[plt-scheme] Lexical Scoping, References and Side Effects

From: tbourdon (tbourdon at gmail.com)
Date: Sun Aug 30 19:42:02 EDT 2009

Hello -

I'm currently teaching myself  Scheme by working through "Teach
Yourself Scheme in Fixnum Days" and "The Little Schemer". As I was
working through the sources I decided to break off and implement some
stack data structures. So far I've implemented the stack functions
three different ways and I've noticed that I really can't (or haven't
found a way) to create a reference to a stack and pass it around to be
operated on.

For example; I can't come up with an implementation for a stack-push
function where the following works:

(define stack ())
(stack-push stack 1)
(stack-top stack) => 1

I have been able to come up with the following implementation (1):

(define-struct list-pointer (value))
(define stack (make-list-pointer ()))
(stack-push stack 1)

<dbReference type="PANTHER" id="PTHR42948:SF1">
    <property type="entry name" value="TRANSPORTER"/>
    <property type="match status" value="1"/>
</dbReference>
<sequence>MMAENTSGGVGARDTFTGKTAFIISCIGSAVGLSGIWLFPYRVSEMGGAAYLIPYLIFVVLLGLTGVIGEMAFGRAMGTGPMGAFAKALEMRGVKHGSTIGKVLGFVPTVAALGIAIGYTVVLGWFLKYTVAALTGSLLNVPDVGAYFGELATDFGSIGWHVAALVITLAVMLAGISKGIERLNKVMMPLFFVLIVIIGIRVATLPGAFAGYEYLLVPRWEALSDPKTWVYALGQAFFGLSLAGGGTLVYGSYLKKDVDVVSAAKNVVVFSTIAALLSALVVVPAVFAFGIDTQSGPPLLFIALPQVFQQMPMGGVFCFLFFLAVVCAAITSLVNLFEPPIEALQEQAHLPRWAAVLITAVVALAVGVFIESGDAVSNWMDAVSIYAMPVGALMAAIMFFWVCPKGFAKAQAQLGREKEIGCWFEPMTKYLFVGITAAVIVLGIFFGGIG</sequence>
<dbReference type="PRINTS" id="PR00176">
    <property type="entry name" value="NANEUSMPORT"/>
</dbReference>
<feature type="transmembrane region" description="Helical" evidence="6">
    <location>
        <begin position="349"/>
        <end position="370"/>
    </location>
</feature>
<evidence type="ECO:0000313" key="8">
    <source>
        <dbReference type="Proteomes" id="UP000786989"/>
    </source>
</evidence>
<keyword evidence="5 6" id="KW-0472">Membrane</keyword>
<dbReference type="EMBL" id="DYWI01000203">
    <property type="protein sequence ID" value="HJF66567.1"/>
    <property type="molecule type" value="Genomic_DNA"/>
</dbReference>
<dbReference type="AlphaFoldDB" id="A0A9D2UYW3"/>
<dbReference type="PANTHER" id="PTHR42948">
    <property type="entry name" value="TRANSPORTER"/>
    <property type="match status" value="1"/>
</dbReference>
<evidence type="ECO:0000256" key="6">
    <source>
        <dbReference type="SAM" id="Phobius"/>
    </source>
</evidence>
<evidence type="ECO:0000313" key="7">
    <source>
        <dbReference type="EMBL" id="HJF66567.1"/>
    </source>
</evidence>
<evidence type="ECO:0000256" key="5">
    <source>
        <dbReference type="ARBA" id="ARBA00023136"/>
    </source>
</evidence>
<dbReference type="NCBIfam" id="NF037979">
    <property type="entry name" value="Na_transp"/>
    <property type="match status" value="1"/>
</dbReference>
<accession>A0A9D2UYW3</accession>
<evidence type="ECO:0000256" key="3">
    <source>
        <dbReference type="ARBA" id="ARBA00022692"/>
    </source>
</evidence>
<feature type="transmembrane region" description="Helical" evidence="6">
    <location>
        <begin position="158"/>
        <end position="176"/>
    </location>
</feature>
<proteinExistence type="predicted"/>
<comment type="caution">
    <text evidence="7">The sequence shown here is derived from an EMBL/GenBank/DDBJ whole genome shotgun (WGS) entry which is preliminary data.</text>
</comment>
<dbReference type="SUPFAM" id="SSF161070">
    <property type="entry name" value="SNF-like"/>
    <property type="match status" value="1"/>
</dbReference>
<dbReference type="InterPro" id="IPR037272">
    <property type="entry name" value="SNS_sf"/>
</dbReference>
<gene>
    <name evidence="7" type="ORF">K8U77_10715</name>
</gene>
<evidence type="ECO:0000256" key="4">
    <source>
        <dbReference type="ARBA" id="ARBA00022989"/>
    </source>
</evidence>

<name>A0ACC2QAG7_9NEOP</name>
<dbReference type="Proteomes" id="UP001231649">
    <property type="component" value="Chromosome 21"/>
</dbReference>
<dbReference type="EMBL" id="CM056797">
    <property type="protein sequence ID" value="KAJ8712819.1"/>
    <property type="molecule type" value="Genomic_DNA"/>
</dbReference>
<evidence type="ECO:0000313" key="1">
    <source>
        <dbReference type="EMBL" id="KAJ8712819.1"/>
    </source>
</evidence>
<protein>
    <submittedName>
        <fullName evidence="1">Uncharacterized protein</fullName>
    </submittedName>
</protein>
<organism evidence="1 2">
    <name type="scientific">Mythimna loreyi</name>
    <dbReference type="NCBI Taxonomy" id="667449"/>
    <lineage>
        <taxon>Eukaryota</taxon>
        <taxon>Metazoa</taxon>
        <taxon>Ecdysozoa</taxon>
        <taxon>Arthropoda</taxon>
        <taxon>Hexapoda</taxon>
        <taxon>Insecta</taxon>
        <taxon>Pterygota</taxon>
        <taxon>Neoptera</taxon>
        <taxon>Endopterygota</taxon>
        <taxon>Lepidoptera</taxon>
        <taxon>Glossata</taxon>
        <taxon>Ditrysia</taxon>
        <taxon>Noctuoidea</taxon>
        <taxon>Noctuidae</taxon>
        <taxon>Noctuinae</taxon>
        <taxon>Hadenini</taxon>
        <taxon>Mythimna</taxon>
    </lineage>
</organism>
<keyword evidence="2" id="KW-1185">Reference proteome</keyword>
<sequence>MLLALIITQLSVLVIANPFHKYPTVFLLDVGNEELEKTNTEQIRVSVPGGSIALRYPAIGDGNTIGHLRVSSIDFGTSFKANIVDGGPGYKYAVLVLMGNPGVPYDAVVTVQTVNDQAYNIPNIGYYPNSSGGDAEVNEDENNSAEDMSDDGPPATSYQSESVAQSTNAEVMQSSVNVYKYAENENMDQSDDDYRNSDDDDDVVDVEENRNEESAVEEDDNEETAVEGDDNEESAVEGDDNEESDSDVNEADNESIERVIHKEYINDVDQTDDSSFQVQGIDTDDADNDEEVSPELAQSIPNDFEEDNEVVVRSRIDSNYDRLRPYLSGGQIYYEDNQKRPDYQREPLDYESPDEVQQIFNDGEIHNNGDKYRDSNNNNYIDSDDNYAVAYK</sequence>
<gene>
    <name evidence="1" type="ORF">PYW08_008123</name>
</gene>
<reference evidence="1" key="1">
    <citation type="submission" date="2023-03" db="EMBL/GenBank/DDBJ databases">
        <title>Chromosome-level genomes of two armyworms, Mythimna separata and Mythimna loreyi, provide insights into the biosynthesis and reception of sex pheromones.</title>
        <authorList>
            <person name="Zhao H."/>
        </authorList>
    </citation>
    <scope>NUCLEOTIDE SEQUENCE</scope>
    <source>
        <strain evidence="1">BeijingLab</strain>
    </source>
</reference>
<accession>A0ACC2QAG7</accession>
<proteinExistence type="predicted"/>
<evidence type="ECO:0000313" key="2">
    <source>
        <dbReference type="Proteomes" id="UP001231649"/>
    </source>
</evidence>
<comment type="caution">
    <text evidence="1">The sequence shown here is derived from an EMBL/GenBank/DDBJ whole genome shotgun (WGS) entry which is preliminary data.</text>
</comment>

(stack-top stack) => 1

I've also been able to implement the following (2):

(define stack ())
(set! stack (stack-push stack 1))
(stack-top stack) => 1

I also have a more traditional implementation (3) where I've defined
two structures (stack and stack-item) where a stack-item has a value
and reference to a next-stack-item. Because this implementation used
structures I was able to make my stack, pass it to the various stack
functions and have the caller's reference of stack changed in the

Now I've read in some places that side effects are avoided in Scheme.
But the idea of passing references down call stacks and changing the
values they point to is so pervasive in other languages that its
something I do as second nature. Is there really no way in Scheme to
create a reference to a value, pass it to a function and have it's
value changed in the caller's scope? My second implementation which
used the (define-struct list-pointer (value)) was my hack for this
behavior but I'm wondering if there's just something I'm missing.

For my second implementation I had the stack-push function just return
the updated stack but as you can see this leads to successive set!
calls in order to update the stack. While the stack-push function
seems more "Schemey" by not relying on side effects, it sure is a
paradigm shift from other languages.

Any insights on this topic would be appreciated.

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